Home Property Australia Chief Executive | A year of sovereign risk – conflicting messages on investment, migration and housing

Chief Executive | A year of sovereign risk – conflicting messages on investment, migration and housing

  • December 13, 2023
  • by Mike Zorbas
Property Council Chief Executive Mike Zorbas on Sunrise discussing the Government’s new migration strategy announced yesterday

Hoping for Christmas cheer? Next week’s column is for you. This one…not so much.

2023’s tsunami of tax change at federal and state levels has created almost monthly negative impacts for institutions that want to invest in building Australian cities and homes.

That’s the clear message from global investors. Stop tampering.

Governments in structural deficit are saying one thing and doing the opposite. They are setting ambitious housing targets with one hand and deterring the investment required to hit those targets and build our cities with the other.

As yet unlegislated, Monday’s migration changes send the same conflicting signal.

Keeping out skilled workers is evidence-free policy that means we won’t have enough people to deliver our housing and city-building pipelines. This short-sighted approach will detonate on contact with the reality of our growing housing deficits next year.

As I said to 7 Network’s Matt Shervington, migration must be about the getting the mix right.

We will have to intelligently manage down the overall number of people staying in Australia and dial up the percentage who can help grow our nation’s prosperity.

Boosting skilled trades and care economy workers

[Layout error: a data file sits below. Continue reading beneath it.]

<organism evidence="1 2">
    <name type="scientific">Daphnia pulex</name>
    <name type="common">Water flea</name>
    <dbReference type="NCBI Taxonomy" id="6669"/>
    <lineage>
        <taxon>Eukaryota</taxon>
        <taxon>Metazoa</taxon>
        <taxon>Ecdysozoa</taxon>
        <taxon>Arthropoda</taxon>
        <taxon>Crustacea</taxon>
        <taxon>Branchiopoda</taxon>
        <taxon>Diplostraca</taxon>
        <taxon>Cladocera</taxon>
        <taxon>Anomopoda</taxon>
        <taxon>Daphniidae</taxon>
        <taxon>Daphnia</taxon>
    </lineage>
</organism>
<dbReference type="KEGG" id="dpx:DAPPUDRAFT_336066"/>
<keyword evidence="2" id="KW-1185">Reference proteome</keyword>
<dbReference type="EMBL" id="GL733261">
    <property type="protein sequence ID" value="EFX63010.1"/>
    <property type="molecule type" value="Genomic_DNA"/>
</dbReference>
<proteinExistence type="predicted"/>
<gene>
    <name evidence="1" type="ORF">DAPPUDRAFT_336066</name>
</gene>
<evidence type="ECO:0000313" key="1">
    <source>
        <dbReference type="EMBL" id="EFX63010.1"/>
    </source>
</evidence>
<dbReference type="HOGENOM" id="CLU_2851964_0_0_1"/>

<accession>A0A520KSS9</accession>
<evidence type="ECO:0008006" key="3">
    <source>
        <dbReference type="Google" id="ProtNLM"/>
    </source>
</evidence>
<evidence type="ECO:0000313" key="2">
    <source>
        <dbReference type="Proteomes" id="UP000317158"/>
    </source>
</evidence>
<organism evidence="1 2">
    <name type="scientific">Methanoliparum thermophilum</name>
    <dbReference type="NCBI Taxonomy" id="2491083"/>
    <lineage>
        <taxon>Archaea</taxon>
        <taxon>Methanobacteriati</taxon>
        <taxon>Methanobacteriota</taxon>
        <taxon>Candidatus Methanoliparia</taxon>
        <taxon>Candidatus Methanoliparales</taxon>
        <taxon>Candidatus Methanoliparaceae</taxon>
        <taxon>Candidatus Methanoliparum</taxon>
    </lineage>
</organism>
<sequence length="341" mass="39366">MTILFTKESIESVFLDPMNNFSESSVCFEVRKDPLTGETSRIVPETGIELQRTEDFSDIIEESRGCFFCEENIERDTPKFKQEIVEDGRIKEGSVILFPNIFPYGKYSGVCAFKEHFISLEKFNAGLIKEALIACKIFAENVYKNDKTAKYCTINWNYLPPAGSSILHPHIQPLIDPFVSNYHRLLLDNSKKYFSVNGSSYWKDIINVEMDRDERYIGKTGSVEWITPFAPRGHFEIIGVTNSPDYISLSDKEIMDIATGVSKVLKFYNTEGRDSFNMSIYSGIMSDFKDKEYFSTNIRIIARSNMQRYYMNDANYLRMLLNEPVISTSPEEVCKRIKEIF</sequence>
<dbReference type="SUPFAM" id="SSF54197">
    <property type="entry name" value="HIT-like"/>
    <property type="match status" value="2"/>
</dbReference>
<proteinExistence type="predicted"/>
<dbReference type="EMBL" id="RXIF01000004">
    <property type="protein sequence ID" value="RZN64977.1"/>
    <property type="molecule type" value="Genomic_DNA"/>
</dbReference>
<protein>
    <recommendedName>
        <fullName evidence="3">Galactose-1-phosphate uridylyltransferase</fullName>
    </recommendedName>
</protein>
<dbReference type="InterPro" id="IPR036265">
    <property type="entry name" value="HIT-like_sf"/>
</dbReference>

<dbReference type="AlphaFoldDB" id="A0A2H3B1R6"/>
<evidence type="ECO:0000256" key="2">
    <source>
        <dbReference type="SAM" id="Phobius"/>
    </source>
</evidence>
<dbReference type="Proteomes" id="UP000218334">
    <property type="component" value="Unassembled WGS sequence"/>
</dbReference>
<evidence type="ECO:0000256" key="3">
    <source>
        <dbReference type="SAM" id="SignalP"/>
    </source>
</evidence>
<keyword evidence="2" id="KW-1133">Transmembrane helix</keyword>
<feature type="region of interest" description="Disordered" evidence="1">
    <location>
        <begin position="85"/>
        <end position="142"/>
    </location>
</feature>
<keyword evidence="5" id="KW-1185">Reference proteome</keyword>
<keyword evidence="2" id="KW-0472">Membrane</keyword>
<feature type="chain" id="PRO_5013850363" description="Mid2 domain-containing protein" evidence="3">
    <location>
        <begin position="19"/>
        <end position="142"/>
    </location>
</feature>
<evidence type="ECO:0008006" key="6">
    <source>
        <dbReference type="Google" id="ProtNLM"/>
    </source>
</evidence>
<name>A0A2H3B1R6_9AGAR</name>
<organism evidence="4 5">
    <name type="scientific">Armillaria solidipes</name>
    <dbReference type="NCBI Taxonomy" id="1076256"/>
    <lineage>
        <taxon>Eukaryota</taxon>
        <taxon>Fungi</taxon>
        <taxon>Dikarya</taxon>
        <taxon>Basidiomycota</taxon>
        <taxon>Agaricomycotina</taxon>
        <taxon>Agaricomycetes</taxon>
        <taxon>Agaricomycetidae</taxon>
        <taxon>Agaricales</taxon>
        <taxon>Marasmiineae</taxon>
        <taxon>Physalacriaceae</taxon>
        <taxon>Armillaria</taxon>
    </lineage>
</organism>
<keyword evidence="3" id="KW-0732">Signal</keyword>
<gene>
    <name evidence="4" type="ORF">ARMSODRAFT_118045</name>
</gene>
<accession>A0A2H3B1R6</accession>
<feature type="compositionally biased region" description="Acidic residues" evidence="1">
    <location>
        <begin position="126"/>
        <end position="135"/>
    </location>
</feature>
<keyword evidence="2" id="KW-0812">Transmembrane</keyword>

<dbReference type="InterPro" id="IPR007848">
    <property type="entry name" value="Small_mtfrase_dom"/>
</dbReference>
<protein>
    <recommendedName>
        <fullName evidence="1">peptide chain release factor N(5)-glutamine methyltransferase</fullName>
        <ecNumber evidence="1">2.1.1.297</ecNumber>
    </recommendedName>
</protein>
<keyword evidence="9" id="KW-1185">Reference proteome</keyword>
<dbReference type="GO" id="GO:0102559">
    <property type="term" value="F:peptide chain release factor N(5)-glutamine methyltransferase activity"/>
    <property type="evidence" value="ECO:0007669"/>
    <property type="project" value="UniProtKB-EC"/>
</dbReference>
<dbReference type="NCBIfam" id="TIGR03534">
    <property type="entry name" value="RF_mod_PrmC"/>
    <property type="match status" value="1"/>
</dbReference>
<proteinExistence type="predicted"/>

Shockingly over the past 20 years, only 1.8 per cent of permanent migrants have arrived employed in construction trades to build our cities.

Australia needs to at least double the long-term arrival of construction trades if we are to have a hope of building our 1.2 million new homes target by 2029.

Clearly the same deficits in the care economy are a significant hurdle for thriving living sector communities, especially retirement living.

We will champion significantly more property-related skilled migration as a share of the smaller proposed intake, ahead of Parliament’s return in 2024.


Reducing the national intake will rely on tightening rules around international student visas.

Promoting genuine students and closing rorts makes sense, and beats a blanket cap on international students, still Australia’s top service export.

All the while, purpose-built student accommodation is the housing solution hiding in plain sight. It eases affordability by taking 80,000 people out of the wider rental market each year.

Time for state and city governments to back in purpose-built student accommodation at scale.

Overseas investment changes flagged for 2024

In a welcome move, the Federal governments propose foreign investment application fees for build-to-rent projects will be set at the lowest commercial level, no matter the kind of land involved.

Other proposed changes include a tripling of foreign investment fees for established homes and doubling of vacancy fees. Generally this should work to channel new overseas housing dollars into building new homes and free up unused homes for the rental market. We will be combing over the details ahead of any legislation.

Next stop removing state foreign investor taxes on new builds.

Every Building Counts

On Monday, our ACT Executive Director Shane Martin joined co-author Green Building Council CEO Davina Rooney and ACT Minister Shane Rattenbury to launch the third and final report in the successful 2023 Every Building Counts series.

Australia’s property companies are world leaders in sustainability, and we have long championed a well-defined government road map to maintain market confidence as we decarbonise the built environment.

Out latest report lays out 40 recommendations for state and territory governments to do just that.


Next week, the year in review.